EFFECT OF ETOH ON RECEPTOR-MEDIATED ENDOCYTOSIS IN LIVER

Project: Research project

Description

Our previous studies have indicated that chronic ethanol
administration markedly impairs the process of receptor-mediated
endocytosis of a representative asialoglycoprotein,
asialoorosomucoid (ASOR), by the liver. These proposed studies
will continue to explore this phenomenon and, in this regard, the
following hypothesis has been formulated: "Ethanol impairs the
process of receptor-mediated endocytosis and thereby alters both
protein trafficking and processing in the hepatocyte. This
impairment could contribute to the pathogenesis of alcoholic liver
injury." The initial objective of our study is to clarify the time of
onset of ethanol-induced changes in receptor-mediated
endocytosis as well as to establish the time course for recovery to
normal endocytotic values. In addition, we intend to gain
information on the synthesis and distribution of the
asialoglycoprotein receptor in cellular systems of ethanol-fed
animals in order to identify a possible mechanism(s) responsible
for the impairment of surface binding of asialoglycoproteins as
previously reported. A third aim is to characterize the effect of
ethanol feeding on initial binding and internalization of ASOR.
Characterization of post-internalization events of the ASOR-
receptors complex will be the goal of the fourth Specific Aim.
The purpose of the studies in Specific Aims 3 and 4 is to
characterize not only the initial internalization defect but also to
identify possible sites of defective intracellular processing of
receptor and ligand. A final objective represents an intial
attempt to establish the role of receptor-mediated enodcytosis in
liver injury; in this regard, we will investigate whether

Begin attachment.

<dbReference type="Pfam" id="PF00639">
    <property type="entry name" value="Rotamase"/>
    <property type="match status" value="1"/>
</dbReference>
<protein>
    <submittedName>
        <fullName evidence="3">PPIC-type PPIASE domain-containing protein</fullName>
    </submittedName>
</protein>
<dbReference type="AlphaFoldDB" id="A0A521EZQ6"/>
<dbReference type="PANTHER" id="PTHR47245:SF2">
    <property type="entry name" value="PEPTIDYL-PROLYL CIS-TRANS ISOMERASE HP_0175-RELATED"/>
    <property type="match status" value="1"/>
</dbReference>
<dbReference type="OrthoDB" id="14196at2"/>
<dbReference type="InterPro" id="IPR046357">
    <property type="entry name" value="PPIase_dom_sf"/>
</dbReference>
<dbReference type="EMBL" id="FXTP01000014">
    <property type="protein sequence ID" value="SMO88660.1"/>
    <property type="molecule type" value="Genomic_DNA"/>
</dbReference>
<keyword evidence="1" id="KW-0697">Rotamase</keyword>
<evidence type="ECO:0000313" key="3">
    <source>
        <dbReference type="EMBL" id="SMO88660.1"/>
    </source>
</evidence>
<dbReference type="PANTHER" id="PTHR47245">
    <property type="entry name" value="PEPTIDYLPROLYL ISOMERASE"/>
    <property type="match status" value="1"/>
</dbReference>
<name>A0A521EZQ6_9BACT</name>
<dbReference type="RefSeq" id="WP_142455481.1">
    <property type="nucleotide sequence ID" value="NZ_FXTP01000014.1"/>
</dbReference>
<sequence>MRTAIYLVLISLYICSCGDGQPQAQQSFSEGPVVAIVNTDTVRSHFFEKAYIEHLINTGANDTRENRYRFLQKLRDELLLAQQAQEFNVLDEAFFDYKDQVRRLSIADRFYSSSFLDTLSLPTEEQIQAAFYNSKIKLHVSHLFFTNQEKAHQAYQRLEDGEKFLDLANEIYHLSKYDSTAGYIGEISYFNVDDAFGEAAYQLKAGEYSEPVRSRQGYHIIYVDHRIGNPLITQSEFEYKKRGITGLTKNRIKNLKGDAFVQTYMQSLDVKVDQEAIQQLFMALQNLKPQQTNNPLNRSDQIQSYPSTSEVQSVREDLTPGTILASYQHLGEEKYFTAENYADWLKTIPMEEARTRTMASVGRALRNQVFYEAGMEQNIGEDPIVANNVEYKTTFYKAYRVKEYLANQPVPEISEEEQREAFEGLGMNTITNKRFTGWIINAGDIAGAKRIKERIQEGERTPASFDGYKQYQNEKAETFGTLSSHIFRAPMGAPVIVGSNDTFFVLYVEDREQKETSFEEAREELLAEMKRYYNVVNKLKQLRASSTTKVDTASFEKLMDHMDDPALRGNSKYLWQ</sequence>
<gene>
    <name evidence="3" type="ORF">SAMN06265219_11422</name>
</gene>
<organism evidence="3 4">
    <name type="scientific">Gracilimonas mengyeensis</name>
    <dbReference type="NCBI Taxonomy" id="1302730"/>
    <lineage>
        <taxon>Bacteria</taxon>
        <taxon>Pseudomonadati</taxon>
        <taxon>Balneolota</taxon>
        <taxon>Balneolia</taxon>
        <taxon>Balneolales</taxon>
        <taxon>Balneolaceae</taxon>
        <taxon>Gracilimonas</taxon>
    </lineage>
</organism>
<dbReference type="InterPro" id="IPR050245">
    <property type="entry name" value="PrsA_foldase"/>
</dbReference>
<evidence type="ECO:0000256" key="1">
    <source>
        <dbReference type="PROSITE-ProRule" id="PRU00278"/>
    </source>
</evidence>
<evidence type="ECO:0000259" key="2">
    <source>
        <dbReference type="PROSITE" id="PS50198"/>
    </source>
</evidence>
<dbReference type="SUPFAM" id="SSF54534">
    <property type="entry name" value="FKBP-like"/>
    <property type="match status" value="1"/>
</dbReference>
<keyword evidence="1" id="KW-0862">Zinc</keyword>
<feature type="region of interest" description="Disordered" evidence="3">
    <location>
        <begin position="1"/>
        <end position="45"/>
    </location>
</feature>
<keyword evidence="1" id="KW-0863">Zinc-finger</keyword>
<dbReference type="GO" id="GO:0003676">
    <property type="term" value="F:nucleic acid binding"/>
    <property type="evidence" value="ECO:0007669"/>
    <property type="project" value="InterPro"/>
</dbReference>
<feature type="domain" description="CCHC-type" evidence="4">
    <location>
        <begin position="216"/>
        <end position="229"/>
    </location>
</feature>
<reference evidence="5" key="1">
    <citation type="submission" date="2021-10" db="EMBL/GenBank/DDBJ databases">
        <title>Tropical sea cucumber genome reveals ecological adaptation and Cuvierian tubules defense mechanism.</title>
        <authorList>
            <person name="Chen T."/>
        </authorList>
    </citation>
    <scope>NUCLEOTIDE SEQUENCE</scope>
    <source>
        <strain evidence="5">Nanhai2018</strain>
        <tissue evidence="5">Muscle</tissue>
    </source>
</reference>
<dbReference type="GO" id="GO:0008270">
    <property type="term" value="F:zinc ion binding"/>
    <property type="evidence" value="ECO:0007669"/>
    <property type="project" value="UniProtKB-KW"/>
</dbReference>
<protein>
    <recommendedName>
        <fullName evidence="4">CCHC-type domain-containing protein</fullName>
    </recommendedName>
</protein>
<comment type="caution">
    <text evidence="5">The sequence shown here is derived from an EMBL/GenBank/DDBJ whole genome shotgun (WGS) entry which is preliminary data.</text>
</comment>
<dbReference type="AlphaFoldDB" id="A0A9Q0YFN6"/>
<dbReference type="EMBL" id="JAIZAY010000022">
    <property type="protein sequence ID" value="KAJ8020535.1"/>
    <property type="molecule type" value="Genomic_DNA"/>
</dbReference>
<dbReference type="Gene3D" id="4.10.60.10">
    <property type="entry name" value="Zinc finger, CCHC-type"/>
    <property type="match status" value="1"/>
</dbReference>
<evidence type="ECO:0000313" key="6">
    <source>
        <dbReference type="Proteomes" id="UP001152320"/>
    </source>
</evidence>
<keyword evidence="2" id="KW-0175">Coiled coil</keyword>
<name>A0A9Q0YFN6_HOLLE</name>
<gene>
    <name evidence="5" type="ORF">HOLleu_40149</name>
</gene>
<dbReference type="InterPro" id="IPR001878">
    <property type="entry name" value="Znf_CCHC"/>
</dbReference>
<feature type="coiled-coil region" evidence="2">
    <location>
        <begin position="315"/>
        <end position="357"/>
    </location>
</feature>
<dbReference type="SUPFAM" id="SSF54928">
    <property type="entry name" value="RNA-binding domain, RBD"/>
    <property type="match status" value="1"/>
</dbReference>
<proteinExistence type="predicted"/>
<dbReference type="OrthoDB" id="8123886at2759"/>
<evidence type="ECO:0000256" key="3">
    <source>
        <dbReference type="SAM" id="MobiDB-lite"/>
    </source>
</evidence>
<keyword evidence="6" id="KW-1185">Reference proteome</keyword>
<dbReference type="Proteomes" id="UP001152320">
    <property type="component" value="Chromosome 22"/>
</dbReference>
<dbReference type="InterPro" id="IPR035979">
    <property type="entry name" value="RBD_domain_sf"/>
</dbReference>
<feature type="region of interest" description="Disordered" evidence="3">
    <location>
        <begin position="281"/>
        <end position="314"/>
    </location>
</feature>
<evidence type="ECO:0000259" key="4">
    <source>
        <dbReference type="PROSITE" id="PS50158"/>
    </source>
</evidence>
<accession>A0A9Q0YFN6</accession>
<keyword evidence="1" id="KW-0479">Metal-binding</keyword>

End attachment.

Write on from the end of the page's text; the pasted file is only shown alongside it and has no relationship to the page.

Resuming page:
differences exist in the effect of ethanol on RME in hepatocytes
isolated in different regions of the liver. Periportal cells are
present in the proximal half of the liver acini, while perivenule
cells are present in the distal half; the latter cells are thought to
be more susceptible to ethanol-induced liver injury. If impaired
RME does play a role in the pathogenesis of alcoholic liver
disease, we expect that the onset and magnitude of the defect
should be more prevalent in the perivenular region. These
proposed studies should give valuable information concerning the
basic molecular mechanisms of alcohol-induced hepatotoxicity.
StatusFinished
Effective start/end date7/1/8812/31/10

Funding

  • National Institutes of Health
  • National Institutes of Health: $230,187.00
  • National Institutes of Health: $8,926.00
  • National Institutes of Health
  • National Institutes of Health: $179,243.00
  • National Institutes of Health
  • National Institutes of Health: $127,150.00
  • National Institutes of Health: $216,106.00
  • National Institutes of Health: $215,048.00
  • National Institutes of Health: $226,800.00
  • National Institutes of Health: $130,863.00
  • National Institutes of Health: $85,430.00
  • National Institutes of Health
  • National Institutes of Health
  • National Institutes of Health: $44,100.00
  • National Institutes of Health: $226,800.00
  • National Institutes of Health
  • National Institutes of Health: $215,048.00
  • National Institutes of Health
  • National Institutes of Health

Fingerprint

Endocytosis
Ethanol
Asialoglycoprotein Receptor
Liver
Fibronectins
Asialoglycoproteins
Ligands
Wounds and Injuries
Hepatocytes
Alcohols
Organelles
Acetaldehyde
Adenosine Triphosphate
Protein Transport
Endosomes
Clathrin-Coated Vesicles

ASJC

  • Medicine(all)